Think writing is as simple as placing a pencil in your child’s hand? Think again! Development of fine motor skills are absolutely crucial in order to build up the hand strength and pincer grip needed to be able to hold a pencil both comfortably and accurately. Read on to find our favourite activities to try:
The key here is don’t run before you can walk! Be patient, work on these skills in a fun, playful way before trying to introduce writing. Z (now 3.8 years) has been building up her fine motor skills and hand strength since she was tiny. You can search activities on the website by typing ‘fine motor skills’ into the search bar or by checking out my Instagram and Pinterest pages.
1.Manipulating play dough
Play dough will ALWAYS be one of our favourite activities. We make the dough from scratch every time, which is a great activity in itself, as is the play afterwards.
If you’re short on time to make play dough, the store bough stuff is great too! Get your child to roll the dough into a ball or make ‘sausages.’ Z also likes to roll the dough flat – either with her hand or rolling pin in order to make a little small world.
There are plenty of fun play dough recipes and activities to try on this page, so please type in ‘play dough’ in the search bar to find one!
2. Threading beads
Threading beads is an excellent way of using the pincer grip – if you look at the photograph above, you can see just how much focus and effort is going in to squeezing the beads so that they can be threaded. The chenille sticks and pony beads combination is a good option IF your child is used to such activities, but I would suggest starting with bigger objects first (such as food pouch lids or cheerios), then gradually use smaller items as your child gets more confident.
Here are some ideas to try:
3. Using tweezers to pick up objects
Tools such as tweezers and scoops can add extra challenge to activities as they require manipulation of the hands and fingers to work. This treasure hunt game is one example of how these tweezers can be used in play – I tend to add them to a lot of the activities we do so that Z can develop strength in her hands and fingers.
4. Practising pincer grip with clothes pegs
Clothes pegs are such a great resource for early learning – we use them in so many ways, from name recognition (as shown above) , to number recognition and colour matches too. You can even recreate a mini washing line with pegs to introduce so ‘real-world’ play into the proceedings.
The giant pegs in the photo are surprisingly easy to manipulate, making them a good place to start. The large pegs require the whole hand to be squeezed which results in a really great workout for the hands whereas smaller pegs require a good pincer grip – either way, it’s an excellent workout for the hands and fingers!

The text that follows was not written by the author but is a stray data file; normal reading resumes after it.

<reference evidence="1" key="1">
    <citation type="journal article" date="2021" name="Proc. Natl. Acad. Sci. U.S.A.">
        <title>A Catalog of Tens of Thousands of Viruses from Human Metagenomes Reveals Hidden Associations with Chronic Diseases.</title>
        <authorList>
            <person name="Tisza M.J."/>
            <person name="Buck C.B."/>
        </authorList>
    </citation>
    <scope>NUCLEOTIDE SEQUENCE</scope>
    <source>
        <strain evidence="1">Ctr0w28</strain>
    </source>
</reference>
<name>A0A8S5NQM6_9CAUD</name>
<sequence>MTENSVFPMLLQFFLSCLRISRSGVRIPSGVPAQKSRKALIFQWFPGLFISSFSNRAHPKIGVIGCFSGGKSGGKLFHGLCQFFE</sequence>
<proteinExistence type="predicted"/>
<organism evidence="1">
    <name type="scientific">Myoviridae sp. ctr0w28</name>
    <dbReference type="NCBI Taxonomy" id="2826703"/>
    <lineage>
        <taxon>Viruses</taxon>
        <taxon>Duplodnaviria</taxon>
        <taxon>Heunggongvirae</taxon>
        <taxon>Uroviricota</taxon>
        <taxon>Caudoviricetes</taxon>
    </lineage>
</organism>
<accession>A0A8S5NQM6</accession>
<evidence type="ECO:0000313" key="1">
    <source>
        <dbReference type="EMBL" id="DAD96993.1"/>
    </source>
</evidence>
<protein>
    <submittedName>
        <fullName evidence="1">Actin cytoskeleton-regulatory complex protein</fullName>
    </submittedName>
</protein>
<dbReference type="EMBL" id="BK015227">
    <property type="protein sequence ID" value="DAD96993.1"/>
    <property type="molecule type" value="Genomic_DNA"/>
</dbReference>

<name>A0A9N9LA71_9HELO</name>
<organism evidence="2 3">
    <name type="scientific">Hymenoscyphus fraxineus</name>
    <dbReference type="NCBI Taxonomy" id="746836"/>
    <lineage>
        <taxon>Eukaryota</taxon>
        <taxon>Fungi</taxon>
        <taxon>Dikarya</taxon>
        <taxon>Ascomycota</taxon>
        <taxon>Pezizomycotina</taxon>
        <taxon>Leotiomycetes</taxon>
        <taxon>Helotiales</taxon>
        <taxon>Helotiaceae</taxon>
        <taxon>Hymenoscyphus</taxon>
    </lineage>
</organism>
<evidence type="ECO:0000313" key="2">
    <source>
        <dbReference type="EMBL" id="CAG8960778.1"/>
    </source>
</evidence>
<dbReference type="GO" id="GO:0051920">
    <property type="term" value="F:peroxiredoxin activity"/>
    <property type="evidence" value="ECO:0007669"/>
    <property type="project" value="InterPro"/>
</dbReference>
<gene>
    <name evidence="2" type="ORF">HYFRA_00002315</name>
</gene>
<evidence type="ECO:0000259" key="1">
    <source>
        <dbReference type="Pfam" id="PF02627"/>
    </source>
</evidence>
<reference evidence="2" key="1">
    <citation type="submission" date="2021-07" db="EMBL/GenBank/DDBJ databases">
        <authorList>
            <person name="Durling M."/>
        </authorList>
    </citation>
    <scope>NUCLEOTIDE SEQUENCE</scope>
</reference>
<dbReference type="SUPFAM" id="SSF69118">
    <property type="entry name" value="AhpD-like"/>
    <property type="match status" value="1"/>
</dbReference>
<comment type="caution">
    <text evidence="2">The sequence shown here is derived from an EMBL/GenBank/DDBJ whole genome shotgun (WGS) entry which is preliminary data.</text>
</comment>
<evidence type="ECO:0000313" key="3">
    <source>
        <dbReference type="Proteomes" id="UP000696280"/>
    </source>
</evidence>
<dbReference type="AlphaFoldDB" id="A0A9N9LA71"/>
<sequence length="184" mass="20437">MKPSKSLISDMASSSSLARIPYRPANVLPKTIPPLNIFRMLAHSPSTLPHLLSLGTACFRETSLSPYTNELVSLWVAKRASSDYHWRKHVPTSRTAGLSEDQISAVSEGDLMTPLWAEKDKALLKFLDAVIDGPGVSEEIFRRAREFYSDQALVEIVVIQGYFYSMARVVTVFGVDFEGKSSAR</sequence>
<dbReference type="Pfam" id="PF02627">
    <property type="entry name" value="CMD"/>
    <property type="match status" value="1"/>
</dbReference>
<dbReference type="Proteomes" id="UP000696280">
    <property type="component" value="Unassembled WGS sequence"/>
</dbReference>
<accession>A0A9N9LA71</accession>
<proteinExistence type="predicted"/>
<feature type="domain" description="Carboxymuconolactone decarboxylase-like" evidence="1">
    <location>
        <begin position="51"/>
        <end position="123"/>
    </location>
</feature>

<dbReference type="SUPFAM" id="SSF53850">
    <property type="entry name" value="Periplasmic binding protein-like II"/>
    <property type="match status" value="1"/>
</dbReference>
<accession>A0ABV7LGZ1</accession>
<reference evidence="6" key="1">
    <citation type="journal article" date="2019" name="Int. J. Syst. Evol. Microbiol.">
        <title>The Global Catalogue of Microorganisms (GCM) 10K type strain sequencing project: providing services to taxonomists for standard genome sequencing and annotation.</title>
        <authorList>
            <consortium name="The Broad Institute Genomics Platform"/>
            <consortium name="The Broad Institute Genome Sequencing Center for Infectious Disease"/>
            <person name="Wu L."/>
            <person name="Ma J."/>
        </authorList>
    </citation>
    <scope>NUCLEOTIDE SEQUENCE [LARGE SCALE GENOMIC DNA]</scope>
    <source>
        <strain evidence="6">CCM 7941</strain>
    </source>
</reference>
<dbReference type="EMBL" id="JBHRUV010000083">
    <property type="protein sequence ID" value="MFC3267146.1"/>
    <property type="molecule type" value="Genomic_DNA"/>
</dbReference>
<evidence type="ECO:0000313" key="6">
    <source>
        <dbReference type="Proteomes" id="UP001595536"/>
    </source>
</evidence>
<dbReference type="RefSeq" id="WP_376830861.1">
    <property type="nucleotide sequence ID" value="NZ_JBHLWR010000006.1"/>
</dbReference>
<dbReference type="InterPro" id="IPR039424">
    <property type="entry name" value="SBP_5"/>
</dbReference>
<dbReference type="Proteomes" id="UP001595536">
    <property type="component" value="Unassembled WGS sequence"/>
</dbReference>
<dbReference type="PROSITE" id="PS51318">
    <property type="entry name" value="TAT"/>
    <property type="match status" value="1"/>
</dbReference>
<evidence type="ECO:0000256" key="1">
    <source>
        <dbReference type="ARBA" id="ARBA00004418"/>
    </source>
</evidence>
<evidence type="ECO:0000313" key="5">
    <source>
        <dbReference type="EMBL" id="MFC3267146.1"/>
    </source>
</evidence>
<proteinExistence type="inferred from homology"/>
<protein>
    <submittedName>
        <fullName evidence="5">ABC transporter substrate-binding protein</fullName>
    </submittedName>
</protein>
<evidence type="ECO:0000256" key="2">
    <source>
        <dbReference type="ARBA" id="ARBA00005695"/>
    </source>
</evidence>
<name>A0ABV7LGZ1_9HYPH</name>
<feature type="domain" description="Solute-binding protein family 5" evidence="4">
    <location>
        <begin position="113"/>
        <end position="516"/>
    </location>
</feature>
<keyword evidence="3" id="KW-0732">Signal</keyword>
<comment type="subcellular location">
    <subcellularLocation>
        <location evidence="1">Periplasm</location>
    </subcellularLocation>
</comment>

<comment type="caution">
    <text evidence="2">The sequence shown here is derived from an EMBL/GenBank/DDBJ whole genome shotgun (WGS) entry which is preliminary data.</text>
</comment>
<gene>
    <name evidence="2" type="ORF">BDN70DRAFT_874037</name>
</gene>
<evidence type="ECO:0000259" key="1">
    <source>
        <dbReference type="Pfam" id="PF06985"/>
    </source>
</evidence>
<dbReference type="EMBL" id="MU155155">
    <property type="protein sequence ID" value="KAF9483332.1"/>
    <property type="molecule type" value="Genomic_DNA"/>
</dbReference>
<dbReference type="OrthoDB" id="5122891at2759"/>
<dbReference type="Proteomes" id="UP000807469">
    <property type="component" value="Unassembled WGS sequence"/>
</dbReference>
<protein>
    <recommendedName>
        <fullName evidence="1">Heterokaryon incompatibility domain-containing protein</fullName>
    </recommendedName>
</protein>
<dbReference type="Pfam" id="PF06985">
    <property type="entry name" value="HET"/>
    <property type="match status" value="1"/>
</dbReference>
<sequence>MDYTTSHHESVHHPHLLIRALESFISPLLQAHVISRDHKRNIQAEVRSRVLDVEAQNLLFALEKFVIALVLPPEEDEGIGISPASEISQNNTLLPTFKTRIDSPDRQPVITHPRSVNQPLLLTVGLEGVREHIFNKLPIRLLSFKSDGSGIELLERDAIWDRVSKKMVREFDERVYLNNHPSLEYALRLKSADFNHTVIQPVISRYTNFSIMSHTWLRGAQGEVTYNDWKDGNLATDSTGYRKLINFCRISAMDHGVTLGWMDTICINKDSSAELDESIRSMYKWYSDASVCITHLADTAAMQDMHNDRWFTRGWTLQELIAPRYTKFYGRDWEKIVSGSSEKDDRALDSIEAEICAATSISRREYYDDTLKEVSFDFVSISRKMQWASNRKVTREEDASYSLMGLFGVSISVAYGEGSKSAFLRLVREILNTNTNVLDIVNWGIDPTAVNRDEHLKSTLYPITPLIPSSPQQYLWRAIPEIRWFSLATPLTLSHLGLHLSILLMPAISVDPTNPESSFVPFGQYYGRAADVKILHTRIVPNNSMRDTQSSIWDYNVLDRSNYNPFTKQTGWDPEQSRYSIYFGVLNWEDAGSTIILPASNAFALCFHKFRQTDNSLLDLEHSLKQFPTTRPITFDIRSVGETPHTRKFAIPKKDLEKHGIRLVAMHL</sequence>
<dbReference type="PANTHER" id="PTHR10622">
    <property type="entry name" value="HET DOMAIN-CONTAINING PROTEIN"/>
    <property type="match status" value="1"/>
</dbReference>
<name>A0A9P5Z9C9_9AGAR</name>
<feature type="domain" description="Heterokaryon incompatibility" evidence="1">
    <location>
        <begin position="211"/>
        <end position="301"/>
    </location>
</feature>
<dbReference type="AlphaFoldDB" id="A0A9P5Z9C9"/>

5. Scissor Skills
It can seem like a terrifying prospect to allow your little learner to wield some scissors, but it’s another important skill that helps to build strength in the hands and fingers. There’s plenty of activities you can try, from TP people haircuts to following lines on a printable however our personal favourite is flower arranging! My daughter much prefers activities that appear more ‘real-world,’ so helping to cut up an old bouquet was a real practical task for her – she was learning scissor skills without it seeming like a task.
6. Trace with index finger
Salt trays are an excellent way of getting little ones to trace or copy shapes. The tray above was used with a 7 year-old student of mine when he was practising some spellings, however it can also be used with much younger children to copy pre-writing shapes.
7. Lacing / sewing
Lacing activities can come in many forms: from lacing (and tying) shoelaces to using special printable cards to practise threading. One of our personal favourites is lacing (or sewing) leaves – this is an idea straight from Mother Natured who is one of our favourite to follow for nature-based activities.
You can also check out our recent interview with Trixi from Coloured Buttons for plenty of ways to introduce sewing to little ones.
8. Create Art
Art can often get ignored at home for fear that it will cause a huge amount of mess but it needn’t be a stressful experience, especially when there are so many sensory benefits.
Holding a paintbrush, squeezing a sponge or even using fingers during art sessions are all great ways for children to explore and experiment with their hands and fingers
9. Squeezing Pipettes
Pipettes (or turkey basters) are another fabulous resources in the early years. In fact, our pipettes seem to be a feature in most of the water play we do! From colour mixing to simple science experiments, they add a fun element to proceedings whilst still having all of the benefits of boosting fine motor skills. If you look at the photo above, you’ll see that Z (2.10 at the time) needed to squeeze her hand and fingers in order to get the pipette to work.
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These are just a small taste of the pre-writing activities that I have on the website, repeat them often in different formats so that your little one gets plenty of opportunities to develop strength in their hands and fingers. If you’re looking for more activities to try, check out the ‘school readiness’ and ‘preschool’ sections of the blog.